A career fair, information session, or an interview is where you make your first (visual) impression to the staff and managers you could potentially work with. It’s important to keep culture fit in mind, but companies are usually more impressed if you err on the formal side of the dress code. With that in mind:

  1. Understand the dress code of the company you are interviewing with.
  2. When selecting your own clothes, set your bar higher. Even if a casual work environment, you can wear a blazer and slacks or dress to show you value the opportunity and want to make a good professional impression.
  3. It is acceptable to show your own personal style (think small: accessories, top), but don’t go so far that your clothes detract from the impression YOU make. Similar to bold/bright fonts on a resume detracting from the content, you want your SKILLS and PERSONALITY to leave the mark, not just what you wear.

Think about the context of your interaction when selecting clothes. Interviews and Career Fairs will almost always require business professional dress. Even when attending a campus event hosted by an employer, put thought into your attire, and aim for smart casual or business casual. If you know the company has a very casual dress code, you can opt for business casual in place of business professional if you feel it appropriate. See below for visual guidelines.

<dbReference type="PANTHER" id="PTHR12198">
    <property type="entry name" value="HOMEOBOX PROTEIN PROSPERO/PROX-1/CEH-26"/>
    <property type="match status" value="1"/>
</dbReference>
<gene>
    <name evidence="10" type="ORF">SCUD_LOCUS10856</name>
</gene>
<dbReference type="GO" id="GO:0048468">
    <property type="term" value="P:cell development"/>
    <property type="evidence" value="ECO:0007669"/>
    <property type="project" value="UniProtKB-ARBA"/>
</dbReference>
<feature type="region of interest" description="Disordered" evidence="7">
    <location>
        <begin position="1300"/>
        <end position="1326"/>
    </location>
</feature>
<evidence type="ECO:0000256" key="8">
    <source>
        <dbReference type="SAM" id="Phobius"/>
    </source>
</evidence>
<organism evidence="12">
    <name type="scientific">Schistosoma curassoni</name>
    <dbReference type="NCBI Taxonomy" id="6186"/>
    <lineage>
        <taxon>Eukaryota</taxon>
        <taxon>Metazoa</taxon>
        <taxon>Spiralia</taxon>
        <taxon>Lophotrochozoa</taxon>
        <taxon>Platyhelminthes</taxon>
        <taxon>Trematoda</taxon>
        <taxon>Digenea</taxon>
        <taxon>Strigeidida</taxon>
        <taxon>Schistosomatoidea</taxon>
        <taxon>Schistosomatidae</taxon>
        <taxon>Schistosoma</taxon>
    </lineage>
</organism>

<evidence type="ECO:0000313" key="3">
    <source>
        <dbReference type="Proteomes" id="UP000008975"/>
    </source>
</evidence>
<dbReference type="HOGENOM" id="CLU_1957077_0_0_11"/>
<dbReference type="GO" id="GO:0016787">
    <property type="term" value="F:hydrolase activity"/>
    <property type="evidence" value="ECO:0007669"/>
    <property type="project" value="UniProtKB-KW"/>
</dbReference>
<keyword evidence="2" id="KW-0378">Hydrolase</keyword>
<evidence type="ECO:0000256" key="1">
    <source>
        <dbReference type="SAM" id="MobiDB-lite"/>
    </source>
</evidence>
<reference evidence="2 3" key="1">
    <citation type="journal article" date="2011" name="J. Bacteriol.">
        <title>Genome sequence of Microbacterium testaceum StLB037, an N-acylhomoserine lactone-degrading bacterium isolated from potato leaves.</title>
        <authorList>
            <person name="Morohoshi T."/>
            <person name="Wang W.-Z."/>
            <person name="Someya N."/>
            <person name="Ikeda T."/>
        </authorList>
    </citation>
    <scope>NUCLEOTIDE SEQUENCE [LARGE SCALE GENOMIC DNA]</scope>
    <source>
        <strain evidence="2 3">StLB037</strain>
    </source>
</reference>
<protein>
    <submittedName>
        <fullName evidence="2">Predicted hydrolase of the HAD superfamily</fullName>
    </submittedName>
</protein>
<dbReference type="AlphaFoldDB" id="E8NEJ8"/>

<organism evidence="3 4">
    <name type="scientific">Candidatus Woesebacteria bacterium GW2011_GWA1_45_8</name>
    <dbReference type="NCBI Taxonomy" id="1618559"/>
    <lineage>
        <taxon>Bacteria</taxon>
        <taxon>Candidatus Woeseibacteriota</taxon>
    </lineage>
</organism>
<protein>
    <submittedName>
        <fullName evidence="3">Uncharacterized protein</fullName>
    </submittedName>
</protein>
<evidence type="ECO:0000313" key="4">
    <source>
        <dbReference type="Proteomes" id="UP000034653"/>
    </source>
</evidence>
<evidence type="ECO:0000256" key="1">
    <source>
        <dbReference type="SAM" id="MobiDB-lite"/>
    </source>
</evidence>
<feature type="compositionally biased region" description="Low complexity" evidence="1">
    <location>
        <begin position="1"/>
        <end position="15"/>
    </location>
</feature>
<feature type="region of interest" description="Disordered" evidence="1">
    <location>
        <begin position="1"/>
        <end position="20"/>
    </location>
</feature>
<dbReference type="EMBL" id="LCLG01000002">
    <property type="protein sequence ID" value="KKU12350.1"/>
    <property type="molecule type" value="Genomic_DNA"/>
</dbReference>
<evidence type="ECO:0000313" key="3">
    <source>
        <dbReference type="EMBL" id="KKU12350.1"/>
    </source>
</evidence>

If you need/want to borrow professional dress at no charge, visit our Campus Closet page for more information!

Basic Tips for Professional Dress

  • Do research the company’s dress code
  • Do wear a blazer or suit jacket to compliment your outfit
  • Do iron and press your clothing to make sure they are wrinkle-free
  • Do consider minimalist choices (i.e. less accessories, smaller earrings)
  • Do dress for the weather/season
  • Don’t neglect personal hygiene (comb/style your hair, wash your face)
  • Don’t wear something you’re uncomfortable in (clothes that are too small or heels that are too high)
  • Don’t wear anything revealing (no cutoff or low-cut tops; opt for knee length skirt)

See our Attire Guide or Pinterest page for further examples of professional dress.

Types of Interviews & How to Prepare

There are different types of interviews you may encounter during your job search, some more common depending on the industry you are applying to. Here are some of the most common types of interviews, and guidance on how to best prepare yourself for success.

Behavioral and Traditional Interviews

Behavioral Interviews